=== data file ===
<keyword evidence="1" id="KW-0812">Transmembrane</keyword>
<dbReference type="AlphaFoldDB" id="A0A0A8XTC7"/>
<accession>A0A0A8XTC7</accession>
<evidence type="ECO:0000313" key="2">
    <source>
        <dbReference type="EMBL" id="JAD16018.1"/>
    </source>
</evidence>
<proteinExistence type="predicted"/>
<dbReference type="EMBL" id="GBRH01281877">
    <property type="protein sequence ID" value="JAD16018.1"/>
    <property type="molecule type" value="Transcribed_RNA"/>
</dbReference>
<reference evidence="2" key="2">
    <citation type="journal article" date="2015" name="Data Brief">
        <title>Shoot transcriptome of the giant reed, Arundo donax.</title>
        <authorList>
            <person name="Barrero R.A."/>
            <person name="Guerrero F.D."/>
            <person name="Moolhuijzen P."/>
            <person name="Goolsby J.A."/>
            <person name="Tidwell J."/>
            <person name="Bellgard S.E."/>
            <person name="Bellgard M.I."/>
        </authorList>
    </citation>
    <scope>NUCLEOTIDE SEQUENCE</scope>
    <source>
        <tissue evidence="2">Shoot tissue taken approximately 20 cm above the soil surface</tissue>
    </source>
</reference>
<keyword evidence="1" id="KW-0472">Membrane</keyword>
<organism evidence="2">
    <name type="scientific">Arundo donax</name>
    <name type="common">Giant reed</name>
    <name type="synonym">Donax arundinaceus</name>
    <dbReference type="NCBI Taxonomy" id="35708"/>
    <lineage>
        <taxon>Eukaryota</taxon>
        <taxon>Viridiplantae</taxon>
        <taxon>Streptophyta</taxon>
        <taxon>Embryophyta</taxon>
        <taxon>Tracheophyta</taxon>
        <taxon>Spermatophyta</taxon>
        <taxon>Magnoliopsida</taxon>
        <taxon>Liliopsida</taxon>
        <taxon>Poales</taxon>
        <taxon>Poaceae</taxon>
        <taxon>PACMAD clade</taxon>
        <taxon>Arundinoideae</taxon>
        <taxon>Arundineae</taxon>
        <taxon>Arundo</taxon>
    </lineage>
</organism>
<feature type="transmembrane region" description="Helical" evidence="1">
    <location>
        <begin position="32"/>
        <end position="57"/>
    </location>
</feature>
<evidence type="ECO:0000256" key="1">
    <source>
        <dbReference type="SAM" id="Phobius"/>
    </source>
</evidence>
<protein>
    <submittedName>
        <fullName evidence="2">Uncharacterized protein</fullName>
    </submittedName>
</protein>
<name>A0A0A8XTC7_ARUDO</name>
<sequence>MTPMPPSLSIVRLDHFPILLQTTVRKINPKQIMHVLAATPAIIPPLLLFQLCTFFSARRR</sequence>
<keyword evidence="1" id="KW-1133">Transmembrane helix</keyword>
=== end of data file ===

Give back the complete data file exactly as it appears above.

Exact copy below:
<keyword evidence="1" id="KW-0812">Transmembrane</keyword>
<dbReference type="AlphaFoldDB" id="A0A0A8XTC7"/>
<accession>A0A0A8XTC7</accession>
<evidence type="ECO:0000313" key="2">
    <source>
        <dbReference type="EMBL" id="JAD16018.1"/>
    </source>
</evidence>
<proteinExistence type="predicted"/>
<dbReference type="EMBL" id="GBRH01281877">
    <property type="protein sequence ID" value="JAD16018.1"/>
    <property type="molecule type" value="Transcribed_RNA"/>
</dbReference>
<reference evidence="2" key="2">
    <citation type="journal article" date="2015" name="Data Brief">
        <title>Shoot transcriptome of the giant reed, Arundo donax.</title>
        <authorList>
            <person name="Barrero R.A."/>
            <person name="Guerrero F.D."/>
            <person name="Moolhuijzen P."/>
            <person name="Goolsby J.A."/>
            <person name="Tidwell J."/>
            <person name="Bellgard S.E."/>
            <person name="Bellgard M.I."/>
        </authorList>
    </citation>
    <scope>NUCLEOTIDE SEQUENCE</scope>
    <source>
        <tissue evidence="2">Shoot tissue taken approximately 20 cm above the soil surface</tissue>
    </source>
</reference>
<keyword evidence="1" id="KW-0472">Membrane</keyword>
<organism evidence="2">
    <name type="scientific">Arundo donax</name>
    <name type="common">Giant reed</name>
    <name type="synonym">Donax arundinaceus</name>
    <dbReference type="NCBI Taxonomy" id="35708"/>
    <lineage>
        <taxon>Eukaryota</taxon>
        <taxon>Viridiplantae</taxon>
        <taxon>Streptophyta</taxon>
        <taxon>Embryophyta</taxon>
        <taxon>Tracheophyta</taxon>
        <taxon>Spermatophyta</taxon>
        <taxon>Magnoliopsida</taxon>
        <taxon>Liliopsida</taxon>
        <taxon>Poales</taxon>
        <taxon>Poaceae</taxon>
        <taxon>PACMAD clade</taxon>
        <taxon>Arundinoideae</taxon>
        <taxon>Arundineae</taxon>
        <taxon>Arundo</taxon>
    </lineage>
</organism>
<feature type="transmembrane region" description="Helical" evidence="1">
    <location>
        <begin position="32"/>
        <end position="57"/>
    </location>
</feature>
<evidence type="ECO:0000256" key="1">
    <source>
        <dbReference type="SAM" id="Phobius"/>
    </source>
</evidence>
<protein>
    <submittedName>
        <fullName evidence="2">Uncharacterized protein</fullName>
    </submittedName>
</protein>
<name>A0A0A8XTC7_ARUDO</name>
<sequence>MTPMPPSLSIVRLDHFPILLQTTVRKINPKQIMHVLAATPAIIPPLLLFQLCTFFSARRR</sequence>
<keyword evidence="1" id="KW-1133">Transmembrane helix</keyword>